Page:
From there, other great biblical characters and stories will emerge but for today as we celebrate Children’s Sunday, we stand in awe of this story about a vulnerable young woman named Hannah.

Hannah, representative of her culture and her context, offers us a model of faithful living based on gratitude and grace. Some of us will find her model compelling while others not so much.

Still it is what it is and we bring all that we are to the stories from our scripture canon.

The act of giving back to God all that we are and all that we have out of a place of abundant gratitude and grace also calls to mind last week’s story from Mark’s gospel, the story of the widow’s mite.

It’s the story of a very ordinary woman who gives everything she has into God’s tender care in the context of the Temple at Jerusalem, religious symbol of Jewish faithfulness but also, a site of much corruption.

This is where our text from Mark’s gospel and Jesus’ denouncement of the showiness of the religious leaders of the day picks up this morning.

Little did this ordinary woman know that her actions would be the birth pangs of a new era being born!

Today’s story begins innocently enough as Jesus and his friends make their way out of the glorious Temple.

Until that is, one of them makes an offhand remark about the enormous size of the stones undergirding the temple.

“Teacher”, he says, “What large stones and what large buildings!”

And in response Jesus has this to say: “Do you see these great buildings?  Not one stone will be left here upon another; all will be thrown down.”*

Jesus’ response predicting the very destruction of that which has taken a very long time to complete might seem almost ludicrous.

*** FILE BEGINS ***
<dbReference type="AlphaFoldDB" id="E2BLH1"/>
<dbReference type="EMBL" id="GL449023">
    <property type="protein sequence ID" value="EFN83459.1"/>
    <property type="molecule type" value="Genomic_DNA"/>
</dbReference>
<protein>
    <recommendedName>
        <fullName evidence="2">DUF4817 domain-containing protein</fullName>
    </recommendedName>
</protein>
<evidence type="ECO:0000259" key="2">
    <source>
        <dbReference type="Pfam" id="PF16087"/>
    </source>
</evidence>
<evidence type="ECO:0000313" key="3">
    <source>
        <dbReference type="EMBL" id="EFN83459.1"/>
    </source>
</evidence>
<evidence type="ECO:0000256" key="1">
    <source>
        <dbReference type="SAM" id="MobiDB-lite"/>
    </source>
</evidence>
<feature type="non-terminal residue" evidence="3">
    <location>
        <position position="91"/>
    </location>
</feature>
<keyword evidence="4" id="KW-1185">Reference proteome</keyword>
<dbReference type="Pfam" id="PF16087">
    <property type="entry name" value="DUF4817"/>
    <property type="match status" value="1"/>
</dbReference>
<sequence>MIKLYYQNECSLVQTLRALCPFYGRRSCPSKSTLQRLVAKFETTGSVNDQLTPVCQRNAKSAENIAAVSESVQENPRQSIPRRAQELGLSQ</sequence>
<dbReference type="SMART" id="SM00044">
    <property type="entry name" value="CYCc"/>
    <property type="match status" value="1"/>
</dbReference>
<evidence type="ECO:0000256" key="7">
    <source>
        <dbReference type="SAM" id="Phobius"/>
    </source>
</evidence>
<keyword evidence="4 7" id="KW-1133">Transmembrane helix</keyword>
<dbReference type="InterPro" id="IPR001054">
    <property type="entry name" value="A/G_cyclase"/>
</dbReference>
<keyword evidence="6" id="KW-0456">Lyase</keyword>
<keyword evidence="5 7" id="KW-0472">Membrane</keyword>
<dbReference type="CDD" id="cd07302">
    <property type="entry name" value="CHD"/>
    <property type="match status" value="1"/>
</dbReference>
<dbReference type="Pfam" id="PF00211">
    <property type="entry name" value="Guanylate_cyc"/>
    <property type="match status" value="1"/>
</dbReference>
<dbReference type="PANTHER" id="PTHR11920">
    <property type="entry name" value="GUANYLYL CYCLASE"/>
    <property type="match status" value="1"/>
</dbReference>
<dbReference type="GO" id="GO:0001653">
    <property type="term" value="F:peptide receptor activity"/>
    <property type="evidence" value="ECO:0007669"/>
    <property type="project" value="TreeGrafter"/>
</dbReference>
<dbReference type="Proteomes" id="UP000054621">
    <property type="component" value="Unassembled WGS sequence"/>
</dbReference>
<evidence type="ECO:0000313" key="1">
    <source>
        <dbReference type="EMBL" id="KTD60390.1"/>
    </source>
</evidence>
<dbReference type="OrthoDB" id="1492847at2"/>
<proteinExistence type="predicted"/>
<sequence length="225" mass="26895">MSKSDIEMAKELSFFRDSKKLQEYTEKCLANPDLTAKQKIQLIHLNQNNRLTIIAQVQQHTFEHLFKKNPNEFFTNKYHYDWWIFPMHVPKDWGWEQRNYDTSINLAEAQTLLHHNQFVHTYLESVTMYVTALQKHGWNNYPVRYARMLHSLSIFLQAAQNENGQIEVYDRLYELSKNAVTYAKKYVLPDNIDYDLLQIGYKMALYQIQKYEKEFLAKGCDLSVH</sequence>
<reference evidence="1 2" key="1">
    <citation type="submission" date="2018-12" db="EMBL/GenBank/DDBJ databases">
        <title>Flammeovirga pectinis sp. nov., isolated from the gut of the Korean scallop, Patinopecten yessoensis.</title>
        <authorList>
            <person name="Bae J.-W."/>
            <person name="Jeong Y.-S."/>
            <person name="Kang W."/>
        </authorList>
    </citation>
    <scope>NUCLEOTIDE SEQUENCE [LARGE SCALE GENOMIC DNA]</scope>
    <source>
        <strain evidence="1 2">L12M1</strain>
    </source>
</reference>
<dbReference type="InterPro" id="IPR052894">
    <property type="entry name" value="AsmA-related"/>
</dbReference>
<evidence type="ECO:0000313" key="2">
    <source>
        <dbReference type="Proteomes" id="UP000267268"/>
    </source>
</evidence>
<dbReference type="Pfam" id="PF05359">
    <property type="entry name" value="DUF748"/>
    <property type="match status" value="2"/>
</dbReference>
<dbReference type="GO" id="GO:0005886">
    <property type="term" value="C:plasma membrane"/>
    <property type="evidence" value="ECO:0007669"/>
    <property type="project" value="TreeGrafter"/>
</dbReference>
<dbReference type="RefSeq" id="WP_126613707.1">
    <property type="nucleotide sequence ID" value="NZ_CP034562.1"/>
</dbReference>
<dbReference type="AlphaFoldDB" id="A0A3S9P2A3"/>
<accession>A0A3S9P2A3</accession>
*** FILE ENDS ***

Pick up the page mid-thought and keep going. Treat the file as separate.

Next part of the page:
But he doesn’t stop there.

From there, Jesus’ tone turns even more ominous as he and the disciples make their way to the Mount of Olives where he predicts what many would call a doomsday scenario.

For those first followers, for the likes of Peter, James, John, and Andrew, Jesus’ such words about endings and new beginnings might cause them to feel renewed in their common purpose-after all, hadn’t they gladly signed on for the building of God’s peaceable reign, God’s kingdom where all would be welcomed, and where the last would be first?  Hadn’t they eagerly signed on for Jesus’ mission to turn the world upside down so that it might, in fact, be turned right side up?

And so it is, the disciples come, thinking themselves prepared for what will happen once they reach their destination, the Holy City of Jerusalem.

Still, Jesus’ warning to beware false prophets, to not be alarmed by rancorous rumours of war, of nation pitted against nation, of natural calamities such as earthquakes, and famine coming to pass must have touched a raw nerve in them.

Further to that, his describing of these events as ‘but the beginning of the birth pangs’ must have not only underscored the drama of the moment, it would have left everyone feeling rattled and uncertain.

Just so, these texts continue to create a sense of foreboding even as we hear them again this day.

Little do we know or recognize about how our own actions, our own willingness to engage with the good news, might help launch the birth pangs of a new era!